Interview with Stirling, 14 year old woodturner from New South Wales.
What kinds of forms do you generally turn?
I usually turn different shaped and style pens and bowls.
How and when did you become interested in woodturning?
I became interested in turning in term 3 of last year. I chose to do woodturning during sport time and have loved it ever since.
And what attracted you to it?
My role call teacher was a wood work teacher and he talked about it a bit and I thought that it sounded interesting
How did you learn the basics of wood turning?
Well, the local woodturners club come to my school during sport time to help us all out, with out there help I would still be stuck figuring it all out.
What was your first completed turning project?
A toilet roll holder. It was made from silky oak and an unknown timber. It is a basic exercise and very easy to do (not so easy back then but really easy now). In my opinion, a great thing to start off with.
Describe something you have been working on this week.
Collection of Stirling's turning
There is this pen, I’ve got to make that I’m
taking no chances with. Usually, I’ll turn a pen (from cutting to
drilling to turning) in less than an hour. But this one is special; it’s
the best piece of wood I’ve ever seen. It is a piece of rainbow
heart peppercorn crotch. The grain is awesome, way better than even a
burl. I’ve drilled it, then put CA in it to fill the cracks ( there’s
a lot of cracks in the blank so I don’t know whether or not it will
turn out, hopefully the CA will fill the cracks) and that’s where
I’m up to ( I’ve had to work every night this week so I haven't
had much time.)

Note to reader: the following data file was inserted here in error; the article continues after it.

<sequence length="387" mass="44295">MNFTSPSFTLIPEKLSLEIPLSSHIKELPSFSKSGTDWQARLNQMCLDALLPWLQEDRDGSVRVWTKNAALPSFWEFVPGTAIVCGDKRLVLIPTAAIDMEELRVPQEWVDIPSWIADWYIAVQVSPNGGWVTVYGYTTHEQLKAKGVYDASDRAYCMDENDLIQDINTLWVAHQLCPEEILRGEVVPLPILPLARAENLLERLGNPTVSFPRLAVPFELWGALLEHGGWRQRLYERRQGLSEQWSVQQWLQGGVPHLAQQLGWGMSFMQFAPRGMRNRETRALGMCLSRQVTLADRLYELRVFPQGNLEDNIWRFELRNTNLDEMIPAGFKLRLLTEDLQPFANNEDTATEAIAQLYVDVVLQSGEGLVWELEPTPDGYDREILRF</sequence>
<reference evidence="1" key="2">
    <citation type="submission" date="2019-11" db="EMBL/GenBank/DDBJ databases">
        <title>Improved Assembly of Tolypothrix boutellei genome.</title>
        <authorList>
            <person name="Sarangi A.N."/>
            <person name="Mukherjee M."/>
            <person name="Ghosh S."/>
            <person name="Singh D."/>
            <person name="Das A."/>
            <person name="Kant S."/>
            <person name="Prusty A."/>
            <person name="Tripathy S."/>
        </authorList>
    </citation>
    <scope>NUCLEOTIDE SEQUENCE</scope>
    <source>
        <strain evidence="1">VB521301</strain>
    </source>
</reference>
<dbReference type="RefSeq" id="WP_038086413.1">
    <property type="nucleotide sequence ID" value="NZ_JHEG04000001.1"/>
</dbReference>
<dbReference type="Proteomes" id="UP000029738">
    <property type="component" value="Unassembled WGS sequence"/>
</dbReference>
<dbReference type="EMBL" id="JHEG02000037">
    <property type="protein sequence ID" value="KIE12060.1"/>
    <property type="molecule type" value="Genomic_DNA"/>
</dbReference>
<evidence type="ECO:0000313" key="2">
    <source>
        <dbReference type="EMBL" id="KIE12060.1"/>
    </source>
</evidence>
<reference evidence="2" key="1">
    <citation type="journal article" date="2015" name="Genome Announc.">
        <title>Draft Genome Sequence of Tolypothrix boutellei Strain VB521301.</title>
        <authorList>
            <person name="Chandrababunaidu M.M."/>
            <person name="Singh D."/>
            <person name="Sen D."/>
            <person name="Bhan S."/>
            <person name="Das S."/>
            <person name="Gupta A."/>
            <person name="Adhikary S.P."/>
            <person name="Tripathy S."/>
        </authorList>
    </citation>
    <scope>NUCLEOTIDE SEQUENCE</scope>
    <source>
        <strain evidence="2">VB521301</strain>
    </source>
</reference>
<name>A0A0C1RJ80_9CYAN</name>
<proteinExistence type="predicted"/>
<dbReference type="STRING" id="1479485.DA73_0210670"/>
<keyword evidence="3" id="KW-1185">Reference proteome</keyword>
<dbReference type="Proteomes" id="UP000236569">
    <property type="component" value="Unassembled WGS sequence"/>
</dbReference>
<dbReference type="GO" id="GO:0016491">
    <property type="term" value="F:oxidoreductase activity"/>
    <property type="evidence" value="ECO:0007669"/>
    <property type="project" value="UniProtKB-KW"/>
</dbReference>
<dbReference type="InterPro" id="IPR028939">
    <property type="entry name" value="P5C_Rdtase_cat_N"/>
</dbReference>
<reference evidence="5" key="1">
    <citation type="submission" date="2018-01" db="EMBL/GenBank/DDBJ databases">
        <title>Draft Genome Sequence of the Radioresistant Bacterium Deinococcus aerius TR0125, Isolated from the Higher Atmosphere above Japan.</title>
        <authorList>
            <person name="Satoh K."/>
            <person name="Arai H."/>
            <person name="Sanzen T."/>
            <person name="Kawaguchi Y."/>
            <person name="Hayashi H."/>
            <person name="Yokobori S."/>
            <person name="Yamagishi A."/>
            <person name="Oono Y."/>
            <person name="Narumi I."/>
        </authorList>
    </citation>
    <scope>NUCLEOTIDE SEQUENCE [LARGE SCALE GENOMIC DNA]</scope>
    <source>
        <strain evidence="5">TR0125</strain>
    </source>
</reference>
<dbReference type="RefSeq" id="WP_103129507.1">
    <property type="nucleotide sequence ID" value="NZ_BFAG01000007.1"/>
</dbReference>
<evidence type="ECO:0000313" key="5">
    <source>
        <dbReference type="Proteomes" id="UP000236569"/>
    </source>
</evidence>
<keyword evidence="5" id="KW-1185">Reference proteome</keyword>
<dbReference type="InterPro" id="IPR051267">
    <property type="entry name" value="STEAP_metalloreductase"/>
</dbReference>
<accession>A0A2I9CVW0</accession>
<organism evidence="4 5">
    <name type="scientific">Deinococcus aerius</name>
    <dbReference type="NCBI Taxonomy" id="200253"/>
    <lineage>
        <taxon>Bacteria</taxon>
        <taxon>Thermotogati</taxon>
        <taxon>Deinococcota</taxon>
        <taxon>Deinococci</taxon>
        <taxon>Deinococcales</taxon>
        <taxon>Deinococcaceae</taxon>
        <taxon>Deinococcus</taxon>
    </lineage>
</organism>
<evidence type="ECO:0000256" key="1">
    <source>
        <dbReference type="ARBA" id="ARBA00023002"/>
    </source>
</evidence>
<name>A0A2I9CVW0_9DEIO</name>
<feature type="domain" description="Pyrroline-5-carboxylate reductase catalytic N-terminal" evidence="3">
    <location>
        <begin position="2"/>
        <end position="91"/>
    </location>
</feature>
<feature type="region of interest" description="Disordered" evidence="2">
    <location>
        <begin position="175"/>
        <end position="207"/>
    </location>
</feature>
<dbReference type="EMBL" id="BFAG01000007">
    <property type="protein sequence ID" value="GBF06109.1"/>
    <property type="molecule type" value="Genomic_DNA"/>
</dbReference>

Another thing I have been working on is a chevaell mirror
at school. It is ready to be sanded and finished which has taken a lot
of my shed time
For pen designs, I’ve read thru "turning
pens and pencils" by kip Christensen and rex Birmingham and keep
finding a new thing I want to try. For other work, I let the wood speak
to me and tell me the design
Collection of Stirling's turned pens
Pieces of work on several forums including Ubeaut woodwork
forums, woodturners resource, the pen shop etc.
and several books on bowl and pen turnings.
Probably my latest bowl, a lovely piece of camphor laurel rotary sanded to 1500 then some EEE ultrashine followed by shellawax cream and Shithot Waxstick. A superb finish. The bowl has a few cracks but they are filled with CA. It follows a traditional bowl shape, it is approx 200mm by 50-60mm
Would you prefer making a bowl shaped form or a pen?
Bowls, are more fun to make and take longer and I like being at the lathe for two or so hours, where as pens can take as little as 5 minutes, but it is fun to experiment with shapes etc. over all I probably do like bowl turning best.
What has been the most difficult aspect of your craft for you to learn?
How to use the skew chisel. At school I never used it (our teacher preferred to leave it till we were more advanced) so I had to teach myself how to use it. I watch a video of Richard Raffan and look at some of Mike Darlow’s books, and eventually I got the hang of it. Although I got the hang of it, I have not mastered it and I don’t think you can truly master every thing a skew can do, it has many uses and different styles of cutting.
What was the most difficult piece you have turned? Why?
My second bowl. It was a piece of kalantas, which is
prone to major tear out. Back then I didn't have real sharp tools or my
rotary sander so the tearout was and is still visible. Also, being my
second bowl, I was still I beginner at bowls, now I consider myself to
be a little more advanced then back then.